What is the Average SAT Score?
We calculate the national average SAT scores for a graduating class by adding the scores of every student in that class who took the SAT and dividing them by the number of test takers. When asking about average SAT scores, people typically refer to scores for each section - Reading and Writing (this used to be referred to as the Evidence-Based Reading and Writing test, or ERW) and Math. Our most recent averages are noted below:
SAT Score National Averages for the Class of 2022
Average Reading and Writing: 529
Average Math: 521
Average Total SAT score: 1050
The two required sections, Reading and Writing and Math, are scored on a scale of 200–800. When you receive your score, you’ll first see your total score, which ranges from 400-1600, and then the two section scores.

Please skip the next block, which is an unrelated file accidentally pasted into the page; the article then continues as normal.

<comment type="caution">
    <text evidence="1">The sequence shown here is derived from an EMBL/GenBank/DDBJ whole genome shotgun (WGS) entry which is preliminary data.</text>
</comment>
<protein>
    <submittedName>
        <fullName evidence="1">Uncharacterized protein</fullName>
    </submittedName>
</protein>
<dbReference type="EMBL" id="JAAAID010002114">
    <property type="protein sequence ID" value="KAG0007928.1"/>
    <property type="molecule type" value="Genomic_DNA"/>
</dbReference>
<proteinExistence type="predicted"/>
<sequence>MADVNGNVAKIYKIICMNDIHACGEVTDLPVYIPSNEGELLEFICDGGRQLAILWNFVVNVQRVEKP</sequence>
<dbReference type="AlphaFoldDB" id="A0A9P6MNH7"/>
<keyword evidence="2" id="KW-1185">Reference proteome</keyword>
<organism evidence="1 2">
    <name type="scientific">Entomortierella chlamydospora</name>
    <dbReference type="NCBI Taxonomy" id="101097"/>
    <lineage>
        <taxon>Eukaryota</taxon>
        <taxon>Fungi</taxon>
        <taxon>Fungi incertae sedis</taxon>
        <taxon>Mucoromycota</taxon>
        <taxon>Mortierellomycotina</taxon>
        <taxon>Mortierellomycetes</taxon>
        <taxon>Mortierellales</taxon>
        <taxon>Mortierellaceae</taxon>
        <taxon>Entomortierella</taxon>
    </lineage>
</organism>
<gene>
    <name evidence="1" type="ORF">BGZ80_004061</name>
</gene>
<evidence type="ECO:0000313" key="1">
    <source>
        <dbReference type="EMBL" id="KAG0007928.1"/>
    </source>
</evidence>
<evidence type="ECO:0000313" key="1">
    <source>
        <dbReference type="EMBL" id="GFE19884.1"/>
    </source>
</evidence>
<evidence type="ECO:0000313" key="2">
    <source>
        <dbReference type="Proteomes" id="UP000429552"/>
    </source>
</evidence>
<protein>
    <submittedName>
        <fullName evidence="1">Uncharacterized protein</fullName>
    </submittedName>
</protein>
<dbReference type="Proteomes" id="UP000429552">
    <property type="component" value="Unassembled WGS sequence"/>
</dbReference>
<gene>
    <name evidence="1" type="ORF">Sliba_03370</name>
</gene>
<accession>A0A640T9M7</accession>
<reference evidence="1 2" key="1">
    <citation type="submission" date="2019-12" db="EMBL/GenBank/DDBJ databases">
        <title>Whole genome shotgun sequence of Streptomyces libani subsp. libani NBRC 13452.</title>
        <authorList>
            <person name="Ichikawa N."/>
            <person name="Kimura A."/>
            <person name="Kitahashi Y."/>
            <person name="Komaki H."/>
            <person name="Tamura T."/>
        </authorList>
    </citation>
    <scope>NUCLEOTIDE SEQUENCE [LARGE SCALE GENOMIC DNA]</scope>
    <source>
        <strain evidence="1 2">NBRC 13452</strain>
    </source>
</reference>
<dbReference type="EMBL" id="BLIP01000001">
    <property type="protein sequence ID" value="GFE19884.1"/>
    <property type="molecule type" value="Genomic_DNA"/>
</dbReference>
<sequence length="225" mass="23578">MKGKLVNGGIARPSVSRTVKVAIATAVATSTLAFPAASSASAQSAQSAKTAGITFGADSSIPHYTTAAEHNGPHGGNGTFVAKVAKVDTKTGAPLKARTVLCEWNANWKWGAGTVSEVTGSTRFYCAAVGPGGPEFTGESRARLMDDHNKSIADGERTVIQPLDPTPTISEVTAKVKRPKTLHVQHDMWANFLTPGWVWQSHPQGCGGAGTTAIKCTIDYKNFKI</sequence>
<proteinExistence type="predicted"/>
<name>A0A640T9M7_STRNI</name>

Calculating Averages and Percentiles
If you’d like to take a deep dive, we calculate average SAT scores by state, gender, race/ethnicity, and other demographics. The most recent data is in our SAT Suite of Assessments Annual Report.
You’ll see scores such as subscores and cross-test scores (the score structure) on your SAT score report that break down how well you performed in specific areas.
National percentiles reveal how you rank compared to other students. They can help set realistic goals, assess your competitive standing for specific colleges, or identify areas for improvement. With a range from 1 to 99, they represent the percentage of students who scored at or below your level. Essentially, a higher percentile indicates a stronger performance compared to your peers.
How to Improve Your SAT Score
Remember: SAT scores are one of many parts of the application profile colleges view when deciding who to admit. Your grades, after-school activities, letters of recommendation, etc., give a more complete picture of who you are.